Military Wiki
Infantry branch
USA - Army Infantry Insignia.png
branch insignia
Active 14 June 1775
Country United States
Branch United States Army
Type Infantry right side
Nickname(s) Queen of Battle
Motto(s) Follow me
Branch color Baby Blue
Mascot(s) LTC John F McKenna
Engagements Revolutionary War
Indian Wars
War of 1812
Mexican–American War
Utah War
American Civil War
Spanish-American War
Philippine-American War
Banana Wars
Boxer Rebellion
Border War
World War I
Russian Civil War
World War II
Korean War
Operation Power Pack
Vietnam War
Operation Eagle Claw
Invasion of Grenada
Invasion of Panama
Persian Gulf War
Somali Civil War
Kosovo War
War in Afghanistan
Iraq War

The Infantry Branch is a branch of the United States Army first established in 1775.


Ten companies of riflemen were authorized by a resolution of the Continental Congress on 14 June 1775. However, the oldest Regular Army infantry regiment, the 3rd Infantry Regiment, was constituted on 3 June 1784, as the First American Regiment.


On 3 March 1791, Congress added to the Army "The Second Regiment of Infantry

  • The Act of 16 July 1798, authorized twelve additional regiments of infantry
  • an Act of Congress on 11 January 1812, increased the regular army to 46 infantry and 4 rifle regiments
  • an Act of Congress on 3 March 1815, which reduced the Regular Army from the 46 infantry and 4 rifle regiments it fielded in the War of 1812 to a peacetime establishment of 8 infantry regiments (reduced to 7 in 1821). The Army's current regimental numbering system dates from this act.

Army organized into seven infantry regiments, 1815

Ten one year regiments were authorized by the Act of 11 February 1847. and after the Mexican American war reduced back to pre war levels. (Mexican War expansion added eight regiments (designated 9th–16th Infantry), 1847, but these were discontinued,)

Civil war expansion to 19 regiments

In a major expansion under General Order 92, War Department, 23 November 1866, pursuant to an act of 28 July 1866 (14 Stat. 332), 2d and 3d battalions of the existing 11th- 19th Infantry Regiments were designated 20th–37th Infantry Regiments, with four new regiments (38th–41st) to be composed of black enlisted men, and new 42d-45th Infantry Regiments for wounded veterans of the Civil War.

(Reduced by consolidation to 25 regiments, under General Order 17, War Department, 15 March 1869, with the 24th and 25th constituting the black enlisted force.)

On 2 February 1901, Congress passed the Army Reorganization Act which authorized five additional regiments (26th-30th).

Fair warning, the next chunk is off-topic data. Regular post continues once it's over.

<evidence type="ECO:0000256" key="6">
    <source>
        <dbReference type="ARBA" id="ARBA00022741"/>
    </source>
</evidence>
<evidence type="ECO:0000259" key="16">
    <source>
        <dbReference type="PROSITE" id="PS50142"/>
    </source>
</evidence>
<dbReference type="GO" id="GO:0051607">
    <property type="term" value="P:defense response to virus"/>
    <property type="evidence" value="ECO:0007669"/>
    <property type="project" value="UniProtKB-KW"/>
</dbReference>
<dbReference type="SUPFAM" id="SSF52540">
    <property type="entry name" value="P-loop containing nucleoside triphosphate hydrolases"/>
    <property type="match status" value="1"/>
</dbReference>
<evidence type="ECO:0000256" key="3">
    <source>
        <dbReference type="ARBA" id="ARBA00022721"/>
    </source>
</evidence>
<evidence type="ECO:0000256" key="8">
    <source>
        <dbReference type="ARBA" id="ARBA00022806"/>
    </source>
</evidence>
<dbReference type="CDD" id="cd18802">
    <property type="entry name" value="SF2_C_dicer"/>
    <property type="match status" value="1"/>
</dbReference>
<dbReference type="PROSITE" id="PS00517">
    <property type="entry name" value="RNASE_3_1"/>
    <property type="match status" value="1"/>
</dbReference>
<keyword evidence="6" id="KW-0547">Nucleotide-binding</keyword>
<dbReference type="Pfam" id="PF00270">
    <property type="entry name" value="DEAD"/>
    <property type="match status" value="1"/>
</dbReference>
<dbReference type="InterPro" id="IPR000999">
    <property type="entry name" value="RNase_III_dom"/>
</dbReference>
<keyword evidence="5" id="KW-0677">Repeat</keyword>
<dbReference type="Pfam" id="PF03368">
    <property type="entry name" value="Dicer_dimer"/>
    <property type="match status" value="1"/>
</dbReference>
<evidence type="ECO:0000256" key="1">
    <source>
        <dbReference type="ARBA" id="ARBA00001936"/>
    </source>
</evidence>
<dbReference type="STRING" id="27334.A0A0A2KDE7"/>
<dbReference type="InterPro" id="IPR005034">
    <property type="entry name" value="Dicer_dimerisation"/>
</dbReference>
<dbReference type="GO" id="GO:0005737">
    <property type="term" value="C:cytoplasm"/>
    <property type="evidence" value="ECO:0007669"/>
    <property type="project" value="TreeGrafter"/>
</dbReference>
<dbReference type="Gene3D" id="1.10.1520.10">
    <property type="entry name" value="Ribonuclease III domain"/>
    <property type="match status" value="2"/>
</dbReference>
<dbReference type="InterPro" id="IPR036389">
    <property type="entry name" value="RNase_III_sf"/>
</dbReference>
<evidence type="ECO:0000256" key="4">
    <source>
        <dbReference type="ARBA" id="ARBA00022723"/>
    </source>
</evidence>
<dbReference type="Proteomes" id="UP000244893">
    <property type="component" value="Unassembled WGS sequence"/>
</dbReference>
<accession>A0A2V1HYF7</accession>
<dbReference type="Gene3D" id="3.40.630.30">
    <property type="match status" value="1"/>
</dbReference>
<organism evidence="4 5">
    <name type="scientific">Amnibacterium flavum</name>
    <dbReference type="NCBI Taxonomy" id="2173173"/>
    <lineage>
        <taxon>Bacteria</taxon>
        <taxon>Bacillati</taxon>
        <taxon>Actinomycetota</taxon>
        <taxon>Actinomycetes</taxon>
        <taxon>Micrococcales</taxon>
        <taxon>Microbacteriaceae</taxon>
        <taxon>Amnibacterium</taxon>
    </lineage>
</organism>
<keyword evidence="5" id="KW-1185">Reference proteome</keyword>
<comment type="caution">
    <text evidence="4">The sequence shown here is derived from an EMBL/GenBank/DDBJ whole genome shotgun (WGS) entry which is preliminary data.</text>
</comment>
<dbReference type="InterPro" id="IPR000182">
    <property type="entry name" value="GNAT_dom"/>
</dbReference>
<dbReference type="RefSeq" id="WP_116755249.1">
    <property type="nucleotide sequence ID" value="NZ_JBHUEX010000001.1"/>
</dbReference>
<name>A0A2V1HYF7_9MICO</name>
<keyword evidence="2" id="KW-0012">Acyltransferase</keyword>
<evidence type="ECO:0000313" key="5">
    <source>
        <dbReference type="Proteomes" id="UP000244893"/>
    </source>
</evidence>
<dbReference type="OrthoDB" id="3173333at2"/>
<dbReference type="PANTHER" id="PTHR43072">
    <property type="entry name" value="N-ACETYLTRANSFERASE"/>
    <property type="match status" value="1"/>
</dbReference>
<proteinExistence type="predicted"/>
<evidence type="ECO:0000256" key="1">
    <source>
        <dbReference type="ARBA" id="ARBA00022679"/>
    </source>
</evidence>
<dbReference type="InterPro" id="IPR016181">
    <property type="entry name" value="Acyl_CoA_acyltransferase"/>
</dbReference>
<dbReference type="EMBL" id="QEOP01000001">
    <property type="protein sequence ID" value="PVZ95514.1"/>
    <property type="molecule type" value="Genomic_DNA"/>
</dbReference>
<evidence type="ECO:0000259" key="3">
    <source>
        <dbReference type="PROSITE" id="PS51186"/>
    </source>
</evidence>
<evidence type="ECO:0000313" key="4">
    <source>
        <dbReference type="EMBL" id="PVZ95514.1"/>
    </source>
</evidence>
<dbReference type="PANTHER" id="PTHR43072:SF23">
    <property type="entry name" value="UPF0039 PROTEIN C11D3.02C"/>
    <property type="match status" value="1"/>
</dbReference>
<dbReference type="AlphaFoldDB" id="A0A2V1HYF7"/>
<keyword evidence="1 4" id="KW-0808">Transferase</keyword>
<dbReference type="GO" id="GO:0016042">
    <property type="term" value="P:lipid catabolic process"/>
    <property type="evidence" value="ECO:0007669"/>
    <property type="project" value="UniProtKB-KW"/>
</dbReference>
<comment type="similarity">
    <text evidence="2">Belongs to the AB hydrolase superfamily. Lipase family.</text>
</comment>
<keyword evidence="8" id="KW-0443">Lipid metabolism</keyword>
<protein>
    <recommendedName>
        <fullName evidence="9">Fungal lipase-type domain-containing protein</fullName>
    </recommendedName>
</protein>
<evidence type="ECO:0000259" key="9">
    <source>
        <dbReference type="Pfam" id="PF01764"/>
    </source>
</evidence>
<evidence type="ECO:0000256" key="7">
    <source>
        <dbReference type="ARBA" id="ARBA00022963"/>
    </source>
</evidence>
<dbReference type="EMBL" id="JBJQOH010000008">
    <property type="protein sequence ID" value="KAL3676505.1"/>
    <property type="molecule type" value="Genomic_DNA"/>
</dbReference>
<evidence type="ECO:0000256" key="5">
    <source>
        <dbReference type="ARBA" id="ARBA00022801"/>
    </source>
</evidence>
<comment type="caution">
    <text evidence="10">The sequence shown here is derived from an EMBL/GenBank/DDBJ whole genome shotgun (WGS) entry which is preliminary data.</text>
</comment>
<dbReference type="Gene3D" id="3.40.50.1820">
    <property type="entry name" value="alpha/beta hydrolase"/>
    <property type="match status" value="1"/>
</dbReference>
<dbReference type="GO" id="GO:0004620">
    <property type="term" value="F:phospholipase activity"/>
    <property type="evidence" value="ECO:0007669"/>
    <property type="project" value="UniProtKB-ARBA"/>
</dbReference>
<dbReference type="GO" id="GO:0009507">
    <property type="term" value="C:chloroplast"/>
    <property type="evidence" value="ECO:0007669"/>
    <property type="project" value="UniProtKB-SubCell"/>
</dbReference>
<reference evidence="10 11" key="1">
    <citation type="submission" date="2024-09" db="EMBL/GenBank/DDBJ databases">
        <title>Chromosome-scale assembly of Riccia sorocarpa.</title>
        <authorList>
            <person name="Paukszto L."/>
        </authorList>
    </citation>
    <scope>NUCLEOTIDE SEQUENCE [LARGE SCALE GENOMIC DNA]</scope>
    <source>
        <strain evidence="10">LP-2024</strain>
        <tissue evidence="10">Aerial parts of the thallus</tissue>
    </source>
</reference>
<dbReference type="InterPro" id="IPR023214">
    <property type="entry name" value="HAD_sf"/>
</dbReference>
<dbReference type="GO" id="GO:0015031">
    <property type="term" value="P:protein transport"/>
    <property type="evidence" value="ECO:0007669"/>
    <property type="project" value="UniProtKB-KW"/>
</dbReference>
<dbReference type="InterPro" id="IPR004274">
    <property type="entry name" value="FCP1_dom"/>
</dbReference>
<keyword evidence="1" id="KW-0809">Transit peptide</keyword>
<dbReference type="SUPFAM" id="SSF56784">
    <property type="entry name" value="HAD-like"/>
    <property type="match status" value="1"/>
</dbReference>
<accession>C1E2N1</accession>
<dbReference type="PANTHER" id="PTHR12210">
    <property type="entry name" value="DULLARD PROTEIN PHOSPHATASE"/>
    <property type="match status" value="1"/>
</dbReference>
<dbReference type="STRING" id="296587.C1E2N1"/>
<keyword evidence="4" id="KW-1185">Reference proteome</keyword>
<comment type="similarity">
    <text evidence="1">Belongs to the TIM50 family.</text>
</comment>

The Militia Act of 1903 established the National Guard.

In 1916 Congress enacted the National Defense Act and under War Department General Orders Number 22 dated 30 June 1916 that ordered seven new Regiments to be organised; four in the Continental United States, one in the Philippine Islands (31st Infantry Regiment (United States), one in Hawaii (32nd Infantry Regiment (United States), and one, the 33rd Infantry, in the Canal Zone.

In 1917 a new numbering system was set up 1–100 for regular army, 101–300 for the national guard, 301 and up for the National Army (USA). 167 national guard units were renumbered from the old state system to the new federal system. However the "69th, and 71st New York" were able to lobby for their old 19th Century numbers which created doubles of these numbers.

A new system, the U.S. Army Combat Arms Regimental System, or CARS, was adopted in 1957 to replace the old regimental system. CARS uses the Army's traditional regiments as parent organizations for historical purposes, but the primary building blocks are divisions, and brigade became battalions. Each battalion carries an association with a parent regiment, even though the regimental organization no longer exists. In some brigades several numbered battalions carrying the same regimental association may still serve together, and tend to consider themselves part of the traditional regiment when in fact they are independent battalions serving a brigade, rather than a regimental, headquarters. The CARS was replaced by the U.S. Army Regimental System (USARS) in 1981. There are exceptions to USARS regimental titles, including the Armored Cavalry Regiments and the 75th Ranger Regiment created in 1986. On 1 October 2005, the word "regiment" was formally appended to the name of all active and inactive CARS and USARS regiments. So, for example, the 1st Cavalry officially became titled the 1st Cavalry Regiment

Branch insignia

Two gold color crossed muskets, vintage 1795 Springfield musket (Model 1795 Musket), 3/4 inch in height.